Nonprofits and Social Media: Five Steps to Getting Started

Written by: Melissa Noyes, Cofounder/Web Coordinator

We’ve been talking with lots of local nonprofits about engaging young professionals (YP’s) more fully in their organizations–as volunteers, donors, board members, and as employees.  One of the strategies we recommend is to find out where YP’s are and be present.  Most commonly, we’re referring to social media, the web, and the blogosphere. 

Surprisingly (or maybe not so surprisingly, for those of you in the nonprofit world), nonprofits have been hesitant to jump on to this trend.  While I believe as a whole they are doing much better, but it’s still a struggle for nonprofits to fully engage in the world of social media. 

Here are some helpful tips to get started:

1. Choose 1 or 2 forms of social media and do them well.  No one expects you to be on every social media site ever invented.  My recommendation: Facebook and Twitter.  (And create yourself a personal profile in LinkedIn)

2. Once on these sites, learn how to use them effectively.  There are a ton of blogs and tutorials out there.  Just Google it. 

3. Be present.  Share. Start conversation.  YP’s want to know what your organization is doing and what you find important.  Use your status updates to share your latest happenings, your latest blog posting, relevant news articles, and the goings-on of other nonprofits in the community. Ask questions; find out how YP’s feel about current events and issues.  Don’t be afraid of YouTube…make some creative vids about your organization and post them.

4. Start a blog (or beef up your current blog).  If you’re a large nonprofit, ask different employees to write articles every week so that your readers start to understand the full scope of your organization.  Share your blog postings on your website and social media sites.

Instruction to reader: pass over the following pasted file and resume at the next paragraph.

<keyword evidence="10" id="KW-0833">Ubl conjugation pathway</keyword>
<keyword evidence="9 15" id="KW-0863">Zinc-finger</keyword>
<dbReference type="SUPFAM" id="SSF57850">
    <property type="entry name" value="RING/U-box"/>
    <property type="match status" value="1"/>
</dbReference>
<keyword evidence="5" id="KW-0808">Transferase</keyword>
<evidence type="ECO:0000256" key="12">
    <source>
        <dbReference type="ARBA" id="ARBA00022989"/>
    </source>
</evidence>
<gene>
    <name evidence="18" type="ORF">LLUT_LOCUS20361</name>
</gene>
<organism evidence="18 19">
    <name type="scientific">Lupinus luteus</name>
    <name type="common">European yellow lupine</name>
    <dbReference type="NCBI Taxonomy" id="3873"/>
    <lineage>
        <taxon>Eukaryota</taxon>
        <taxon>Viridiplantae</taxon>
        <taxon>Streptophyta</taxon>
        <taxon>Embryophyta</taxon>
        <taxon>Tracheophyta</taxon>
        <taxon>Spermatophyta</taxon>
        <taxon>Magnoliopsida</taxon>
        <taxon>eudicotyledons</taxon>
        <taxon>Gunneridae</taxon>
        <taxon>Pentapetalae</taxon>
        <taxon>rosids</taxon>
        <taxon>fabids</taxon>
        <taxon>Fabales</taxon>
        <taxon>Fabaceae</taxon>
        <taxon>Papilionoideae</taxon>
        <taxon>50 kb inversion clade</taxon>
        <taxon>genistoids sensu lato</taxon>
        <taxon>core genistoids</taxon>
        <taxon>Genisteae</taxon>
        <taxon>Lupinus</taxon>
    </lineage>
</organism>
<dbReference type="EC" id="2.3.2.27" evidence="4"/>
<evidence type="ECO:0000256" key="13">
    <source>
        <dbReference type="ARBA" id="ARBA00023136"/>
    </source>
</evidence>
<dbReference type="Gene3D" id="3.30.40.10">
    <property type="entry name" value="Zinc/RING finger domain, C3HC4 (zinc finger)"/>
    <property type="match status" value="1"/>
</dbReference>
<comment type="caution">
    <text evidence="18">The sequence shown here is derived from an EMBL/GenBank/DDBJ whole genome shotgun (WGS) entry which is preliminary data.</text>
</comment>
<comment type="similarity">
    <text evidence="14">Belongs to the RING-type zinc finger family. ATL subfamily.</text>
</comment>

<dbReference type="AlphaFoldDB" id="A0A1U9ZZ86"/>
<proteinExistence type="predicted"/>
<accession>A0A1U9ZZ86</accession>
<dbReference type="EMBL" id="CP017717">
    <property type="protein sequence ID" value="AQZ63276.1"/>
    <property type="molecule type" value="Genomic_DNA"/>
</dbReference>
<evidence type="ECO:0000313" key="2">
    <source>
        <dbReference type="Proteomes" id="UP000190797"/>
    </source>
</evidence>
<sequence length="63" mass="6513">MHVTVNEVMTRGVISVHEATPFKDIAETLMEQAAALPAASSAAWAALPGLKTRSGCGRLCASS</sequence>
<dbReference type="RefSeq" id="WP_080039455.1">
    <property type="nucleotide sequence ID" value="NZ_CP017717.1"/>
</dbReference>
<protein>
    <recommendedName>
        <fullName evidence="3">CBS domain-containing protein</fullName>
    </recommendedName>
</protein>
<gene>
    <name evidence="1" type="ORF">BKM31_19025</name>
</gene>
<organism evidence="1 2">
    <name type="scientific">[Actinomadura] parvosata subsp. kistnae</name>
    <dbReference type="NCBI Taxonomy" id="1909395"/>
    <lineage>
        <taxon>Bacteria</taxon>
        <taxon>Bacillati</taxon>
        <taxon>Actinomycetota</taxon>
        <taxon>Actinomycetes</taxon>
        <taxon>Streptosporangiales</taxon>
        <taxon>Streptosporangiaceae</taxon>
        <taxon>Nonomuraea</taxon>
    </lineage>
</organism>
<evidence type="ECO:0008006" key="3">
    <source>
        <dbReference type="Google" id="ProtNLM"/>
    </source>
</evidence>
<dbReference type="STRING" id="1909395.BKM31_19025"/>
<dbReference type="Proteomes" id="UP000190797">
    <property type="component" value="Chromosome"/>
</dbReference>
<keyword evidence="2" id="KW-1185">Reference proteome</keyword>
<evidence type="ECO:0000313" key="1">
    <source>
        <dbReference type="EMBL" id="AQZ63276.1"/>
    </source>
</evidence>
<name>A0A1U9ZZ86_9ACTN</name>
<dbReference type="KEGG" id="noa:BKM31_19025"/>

5. Boost your web presence.  Do you know what SEO is?  It’s okay, I didn’t either until last week.  It stands for Search Engine Optimization and it’s super important.  The basic gist–boosting your ranking on Google.  It’s basically street cred on the internet.  Young professionals are going to Google you before they engage in your organization in any other way, so you want to be there.  (PS–A good blog can increase your SEO.)   Once they find your site, make sure it’s easy to use.  Use the two-click rule (content shouldn’t take more than 2 clicks to access).  YP’s have a 8 second attention span on any given page (seriously), so if  they don’t find what they need right away, they’re gone.

A really good resource for these issues is the book “Inbound Marketing: Get Found Using Google, Social Media, and Blogs” by Brian Halligan and Dharmesh Shah.  You can find it on Amazon for 12 bucks.

Our next training series (coming in March) will be all about nonprofits and social media, so keep an eye on our Facebook page for more info.
I’ll be diving deeper into many of these issues over the coming weeks, so stay tuned for more info.  If you have a specific topic that you’d like more info on, please leave it in the comments section.

Advertisements

About catalystxchange

Catalyst X-Change, Inc. is a 501c3 serving the greater Indianapolis area. Catalyst was founded by two Millennials (Kristin Clements-Effner and Melissa Noyes) with a passion and a vision for world change. We believe that significant and positive change can happen when individuals come together and match their passions with tangible actions. Our mission is to advance community through meaningful action.
This entry was posted in Social Media and tagged , , , , , , , . Bookmark the permalink.

Leave a Reply

Fill in your details below or click an icon to log in:

WordPress.com Logo

You are commenting using your WordPress.com account. Log Out / Change )

Twitter picture

You are commenting using your Twitter account. Log Out / Change )

Facebook photo

You are commenting using your Facebook account. Log Out / Change )

Google+ photo

You are commenting using your Google+ account. Log Out / Change )

Connecting to %s